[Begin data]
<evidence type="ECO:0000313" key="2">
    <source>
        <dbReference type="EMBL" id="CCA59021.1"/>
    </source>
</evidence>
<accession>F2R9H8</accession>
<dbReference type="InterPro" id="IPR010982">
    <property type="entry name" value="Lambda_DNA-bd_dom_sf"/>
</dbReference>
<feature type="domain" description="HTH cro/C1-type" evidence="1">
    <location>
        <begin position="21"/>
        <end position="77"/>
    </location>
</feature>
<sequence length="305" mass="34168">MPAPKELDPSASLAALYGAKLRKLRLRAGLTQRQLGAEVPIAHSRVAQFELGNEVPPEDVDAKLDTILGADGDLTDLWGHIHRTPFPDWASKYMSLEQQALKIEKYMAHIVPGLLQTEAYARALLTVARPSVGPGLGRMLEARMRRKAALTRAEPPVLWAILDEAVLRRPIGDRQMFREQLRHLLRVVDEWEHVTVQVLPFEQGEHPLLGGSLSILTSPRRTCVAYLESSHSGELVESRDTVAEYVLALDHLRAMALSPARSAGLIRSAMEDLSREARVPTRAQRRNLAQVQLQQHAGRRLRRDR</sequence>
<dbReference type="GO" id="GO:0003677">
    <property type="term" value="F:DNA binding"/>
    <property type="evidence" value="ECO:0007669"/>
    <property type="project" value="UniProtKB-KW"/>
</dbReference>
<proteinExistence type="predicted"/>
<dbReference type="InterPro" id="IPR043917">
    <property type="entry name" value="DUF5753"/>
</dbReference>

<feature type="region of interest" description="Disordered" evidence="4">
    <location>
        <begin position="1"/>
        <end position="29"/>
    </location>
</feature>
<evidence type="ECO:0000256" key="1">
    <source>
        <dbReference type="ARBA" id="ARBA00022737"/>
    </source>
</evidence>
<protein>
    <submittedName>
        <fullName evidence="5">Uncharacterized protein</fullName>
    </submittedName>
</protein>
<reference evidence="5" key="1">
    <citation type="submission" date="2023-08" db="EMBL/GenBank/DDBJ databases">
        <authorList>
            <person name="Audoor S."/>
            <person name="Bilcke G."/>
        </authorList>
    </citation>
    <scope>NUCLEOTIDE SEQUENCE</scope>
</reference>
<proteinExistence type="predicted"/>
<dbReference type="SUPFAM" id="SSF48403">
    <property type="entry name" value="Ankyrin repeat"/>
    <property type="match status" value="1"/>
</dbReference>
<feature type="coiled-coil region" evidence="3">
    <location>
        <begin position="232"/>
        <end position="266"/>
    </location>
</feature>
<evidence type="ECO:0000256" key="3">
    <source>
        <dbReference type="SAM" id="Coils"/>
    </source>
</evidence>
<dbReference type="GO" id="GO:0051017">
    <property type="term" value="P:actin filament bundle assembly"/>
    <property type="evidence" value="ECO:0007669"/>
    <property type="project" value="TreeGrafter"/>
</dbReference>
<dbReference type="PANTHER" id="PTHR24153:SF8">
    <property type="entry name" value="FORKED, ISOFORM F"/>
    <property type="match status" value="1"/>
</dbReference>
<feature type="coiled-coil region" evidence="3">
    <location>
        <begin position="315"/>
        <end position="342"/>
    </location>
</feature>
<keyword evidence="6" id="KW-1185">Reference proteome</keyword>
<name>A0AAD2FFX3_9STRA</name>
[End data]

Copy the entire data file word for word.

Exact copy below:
<evidence type="ECO:0000313" key="2">
    <source>
        <dbReference type="EMBL" id="CCA59021.1"/>
    </source>
</evidence>
<accession>F2R9H8</accession>
<dbReference type="InterPro" id="IPR010982">
    <property type="entry name" value="Lambda_DNA-bd_dom_sf"/>
</dbReference>
<feature type="domain" description="HTH cro/C1-type" evidence="1">
    <location>
        <begin position="21"/>
        <end position="77"/>
    </location>
</feature>
<sequence length="305" mass="34168">MPAPKELDPSASLAALYGAKLRKLRLRAGLTQRQLGAEVPIAHSRVAQFELGNEVPPEDVDAKLDTILGADGDLTDLWGHIHRTPFPDWASKYMSLEQQALKIEKYMAHIVPGLLQTEAYARALLTVARPSVGPGLGRMLEARMRRKAALTRAEPPVLWAILDEAVLRRPIGDRQMFREQLRHLLRVVDEWEHVTVQVLPFEQGEHPLLGGSLSILTSPRRTCVAYLESSHSGELVESRDTVAEYVLALDHLRAMALSPARSAGLIRSAMEDLSREARVPTRAQRRNLAQVQLQQHAGRRLRRDR</sequence>
<dbReference type="GO" id="GO:0003677">
    <property type="term" value="F:DNA binding"/>
    <property type="evidence" value="ECO:0007669"/>
    <property type="project" value="UniProtKB-KW"/>
</dbReference>
<proteinExistence type="predicted"/>
<dbReference type="InterPro" id="IPR043917">
    <property type="entry name" value="DUF5753"/>
</dbReference>

<feature type="region of interest" description="Disordered" evidence="4">
    <location>
        <begin position="1"/>
        <end position="29"/>
    </location>
</feature>
<evidence type="ECO:0000256" key="1">
    <source>
        <dbReference type="ARBA" id="ARBA00022737"/>
    </source>
</evidence>
<protein>
    <submittedName>
        <fullName evidence="5">Uncharacterized protein</fullName>
    </submittedName>
</protein>
<reference evidence="5" key="1">
    <citation type="submission" date="2023-08" db="EMBL/GenBank/DDBJ databases">
        <authorList>
            <person name="Audoor S."/>
            <person name="Bilcke G."/>
        </authorList>
    </citation>
    <scope>NUCLEOTIDE SEQUENCE</scope>
</reference>
<proteinExistence type="predicted"/>
<dbReference type="SUPFAM" id="SSF48403">
    <property type="entry name" value="Ankyrin repeat"/>
    <property type="match status" value="1"/>
</dbReference>
<feature type="coiled-coil region" evidence="3">
    <location>
        <begin position="232"/>
        <end position="266"/>
    </location>
</feature>
<evidence type="ECO:0000256" key="3">
    <source>
        <dbReference type="SAM" id="Coils"/>
    </source>
</evidence>
<dbReference type="GO" id="GO:0051017">
    <property type="term" value="P:actin filament bundle assembly"/>
    <property type="evidence" value="ECO:0007669"/>
    <property type="project" value="TreeGrafter"/>
</dbReference>
<dbReference type="PANTHER" id="PTHR24153:SF8">
    <property type="entry name" value="FORKED, ISOFORM F"/>
    <property type="match status" value="1"/>
</dbReference>
<feature type="coiled-coil region" evidence="3">
    <location>
        <begin position="315"/>
        <end position="342"/>
    </location>
</feature>
<keyword evidence="6" id="KW-1185">Reference proteome</keyword>
<name>A0AAD2FFX3_9STRA</name>